Even the U.S. founding fathers, Alexander Hamilton, James Madison, and John Jay published the Federalist pseudonymously to ensure ratification of the U.S. Constitution. Facebook would have booted them for not using their “authentic” names.
What a shock it is when Facebook takes down your profile without any warning. When it happened to me (Stardust), I had just posted an ad for a new housemate and I didn’t know whether people could still see the ad or how they would respond since my profile appeared to be deactivated completely. Suddenly I was cut off from all my Facebook friends and my online community.
When a company like facebook has a virtual monopoly on a community space, people get used to a certain dependability of communication. Perhaps one lesson from all of this is that we can’t and shouldn’t depend on corporate monopolies to meet our community needs.
Facebook sees us as customers that are using their products, so we should be grateful and use it the way they intend it. In fact, Facebook’s prove-your-name policy is more like a corporation enforcing a governmental aecurity function, which smacks of fascism.
The fact is, it’s the users that create Facebook content. Without its users, Facebook would just be a lifeless empty skeleton.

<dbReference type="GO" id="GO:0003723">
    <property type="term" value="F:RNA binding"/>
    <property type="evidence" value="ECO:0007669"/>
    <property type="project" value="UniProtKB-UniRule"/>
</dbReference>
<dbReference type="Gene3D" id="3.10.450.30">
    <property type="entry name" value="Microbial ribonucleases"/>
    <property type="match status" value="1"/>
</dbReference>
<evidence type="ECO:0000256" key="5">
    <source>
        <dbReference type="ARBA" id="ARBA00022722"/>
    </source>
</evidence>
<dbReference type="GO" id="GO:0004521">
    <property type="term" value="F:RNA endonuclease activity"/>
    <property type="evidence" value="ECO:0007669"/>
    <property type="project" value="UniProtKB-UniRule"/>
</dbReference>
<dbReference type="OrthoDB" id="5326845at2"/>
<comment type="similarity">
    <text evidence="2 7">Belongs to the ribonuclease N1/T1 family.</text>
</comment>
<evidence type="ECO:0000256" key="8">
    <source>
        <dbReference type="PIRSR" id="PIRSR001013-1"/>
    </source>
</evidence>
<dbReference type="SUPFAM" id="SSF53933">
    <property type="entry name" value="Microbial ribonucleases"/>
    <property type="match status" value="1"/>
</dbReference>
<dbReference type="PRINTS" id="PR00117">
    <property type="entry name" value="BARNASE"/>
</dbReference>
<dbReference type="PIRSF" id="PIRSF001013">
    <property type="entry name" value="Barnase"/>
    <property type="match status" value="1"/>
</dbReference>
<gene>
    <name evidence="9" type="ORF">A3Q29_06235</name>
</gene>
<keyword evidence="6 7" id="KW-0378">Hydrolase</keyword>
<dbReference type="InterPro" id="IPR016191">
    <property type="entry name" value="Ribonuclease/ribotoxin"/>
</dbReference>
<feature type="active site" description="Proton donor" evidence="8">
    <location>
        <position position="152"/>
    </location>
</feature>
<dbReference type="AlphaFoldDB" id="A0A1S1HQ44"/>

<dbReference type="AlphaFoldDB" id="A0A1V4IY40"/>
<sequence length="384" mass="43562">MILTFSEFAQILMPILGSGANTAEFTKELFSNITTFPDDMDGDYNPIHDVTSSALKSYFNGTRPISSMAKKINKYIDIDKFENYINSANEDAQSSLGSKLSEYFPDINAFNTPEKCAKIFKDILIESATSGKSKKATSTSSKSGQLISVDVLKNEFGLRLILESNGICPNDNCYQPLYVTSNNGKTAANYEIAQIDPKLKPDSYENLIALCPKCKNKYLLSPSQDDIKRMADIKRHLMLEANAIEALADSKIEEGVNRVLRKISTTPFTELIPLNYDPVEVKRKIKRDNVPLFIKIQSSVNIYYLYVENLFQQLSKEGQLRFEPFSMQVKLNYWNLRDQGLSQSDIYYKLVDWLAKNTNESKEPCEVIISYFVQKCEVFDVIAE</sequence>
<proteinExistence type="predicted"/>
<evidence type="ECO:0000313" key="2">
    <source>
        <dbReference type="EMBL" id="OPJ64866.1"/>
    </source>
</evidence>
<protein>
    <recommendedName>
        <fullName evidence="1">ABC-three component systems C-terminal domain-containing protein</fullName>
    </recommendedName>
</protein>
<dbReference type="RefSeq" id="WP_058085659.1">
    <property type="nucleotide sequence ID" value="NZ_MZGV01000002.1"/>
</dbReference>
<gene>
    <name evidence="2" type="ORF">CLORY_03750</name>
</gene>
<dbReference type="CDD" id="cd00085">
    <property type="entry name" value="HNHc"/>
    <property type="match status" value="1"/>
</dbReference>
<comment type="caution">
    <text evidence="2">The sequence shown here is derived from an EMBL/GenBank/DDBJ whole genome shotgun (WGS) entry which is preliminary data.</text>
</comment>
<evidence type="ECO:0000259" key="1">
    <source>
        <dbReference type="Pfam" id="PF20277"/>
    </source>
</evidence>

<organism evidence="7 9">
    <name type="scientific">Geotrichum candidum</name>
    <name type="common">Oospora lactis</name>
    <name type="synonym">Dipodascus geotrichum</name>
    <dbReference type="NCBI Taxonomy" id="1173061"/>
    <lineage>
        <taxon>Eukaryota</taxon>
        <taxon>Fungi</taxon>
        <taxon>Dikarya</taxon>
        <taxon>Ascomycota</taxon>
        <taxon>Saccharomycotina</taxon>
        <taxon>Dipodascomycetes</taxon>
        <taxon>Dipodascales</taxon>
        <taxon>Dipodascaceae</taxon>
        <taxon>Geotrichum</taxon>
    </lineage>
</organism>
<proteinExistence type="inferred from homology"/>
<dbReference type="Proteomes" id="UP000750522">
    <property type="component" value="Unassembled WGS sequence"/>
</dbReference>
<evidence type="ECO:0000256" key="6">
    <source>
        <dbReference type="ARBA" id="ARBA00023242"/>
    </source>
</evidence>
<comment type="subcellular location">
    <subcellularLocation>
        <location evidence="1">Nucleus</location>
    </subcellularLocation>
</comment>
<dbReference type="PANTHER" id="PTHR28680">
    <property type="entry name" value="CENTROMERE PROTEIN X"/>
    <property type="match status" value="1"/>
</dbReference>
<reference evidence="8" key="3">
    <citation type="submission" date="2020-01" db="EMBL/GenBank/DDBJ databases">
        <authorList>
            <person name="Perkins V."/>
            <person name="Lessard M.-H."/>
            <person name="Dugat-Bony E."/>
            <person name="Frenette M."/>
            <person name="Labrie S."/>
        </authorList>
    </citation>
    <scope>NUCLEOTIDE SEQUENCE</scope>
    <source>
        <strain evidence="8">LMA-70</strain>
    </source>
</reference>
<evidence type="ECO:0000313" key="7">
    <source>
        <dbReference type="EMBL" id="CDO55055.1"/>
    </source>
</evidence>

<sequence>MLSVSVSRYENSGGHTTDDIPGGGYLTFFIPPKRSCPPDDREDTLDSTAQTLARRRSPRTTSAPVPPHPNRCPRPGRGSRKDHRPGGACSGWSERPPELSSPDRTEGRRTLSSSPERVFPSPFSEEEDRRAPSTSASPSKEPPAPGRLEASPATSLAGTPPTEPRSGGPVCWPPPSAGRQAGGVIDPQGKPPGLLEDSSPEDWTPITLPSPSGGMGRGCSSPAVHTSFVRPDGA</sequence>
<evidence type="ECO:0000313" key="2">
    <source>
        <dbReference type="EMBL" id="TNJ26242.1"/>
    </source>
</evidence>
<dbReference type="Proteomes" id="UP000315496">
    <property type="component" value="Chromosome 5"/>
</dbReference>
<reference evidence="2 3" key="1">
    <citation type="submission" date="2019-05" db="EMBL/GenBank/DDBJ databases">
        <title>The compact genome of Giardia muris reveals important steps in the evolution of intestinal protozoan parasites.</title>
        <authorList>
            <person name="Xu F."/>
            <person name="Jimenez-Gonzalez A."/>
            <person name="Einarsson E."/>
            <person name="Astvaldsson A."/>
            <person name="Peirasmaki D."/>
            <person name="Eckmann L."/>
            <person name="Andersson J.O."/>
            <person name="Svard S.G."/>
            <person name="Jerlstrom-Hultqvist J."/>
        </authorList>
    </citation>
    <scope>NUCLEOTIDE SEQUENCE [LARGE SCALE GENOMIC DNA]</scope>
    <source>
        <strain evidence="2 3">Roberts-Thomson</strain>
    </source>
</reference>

So why does Facebook want this ridiculous prove-your-name policy? It has nothing to do with safety. There are other ways to address bad behavior directly. For example, Facebook and or law enforcement can legitimately seek court subpoenas to monitor Facebook access in the case of criminal activity. For activity such as harassment, stalking, or spam, it’s very easy for users to block or report a profile. Facebook users can themselves take action to ensure their own safety.
The real reason Facebook wants us all to use our legal names is that they want the name that’s on your credit card or your bank account, so that so that they can cross reference your profile with all of your online activity and searches. This enables them to sell the information to companies who wants to sell products to you.
They may even soon use your payment information to make it possible for you to buy products directly on Facebook.
One way to come back Facebook’s aggressive prove-your-name policy is to boycott. But because Facebook has such a monopoly on social media communications, another alternative is to post your content somewhere else, such as on your own blog. Then, you can still link from Facebook to your content, but Facebook will no longer own your content.
I’m shocked to read of the arrest of four gay men in India for simply meeting together for a picnic. Apparently, although no sex was involved, the police entrapped them and charged them with a violation of Section 377 of Indian Penal Code, punishable by 10 years to life imprisonment. The police apparently traced the guys through an online website.
One can only hope that this is the final straw that breaks the camel’s back to reform this antiquated law from the era of British colonialism so that gay people can take their place alongside the rest of humanity in India and around the globe.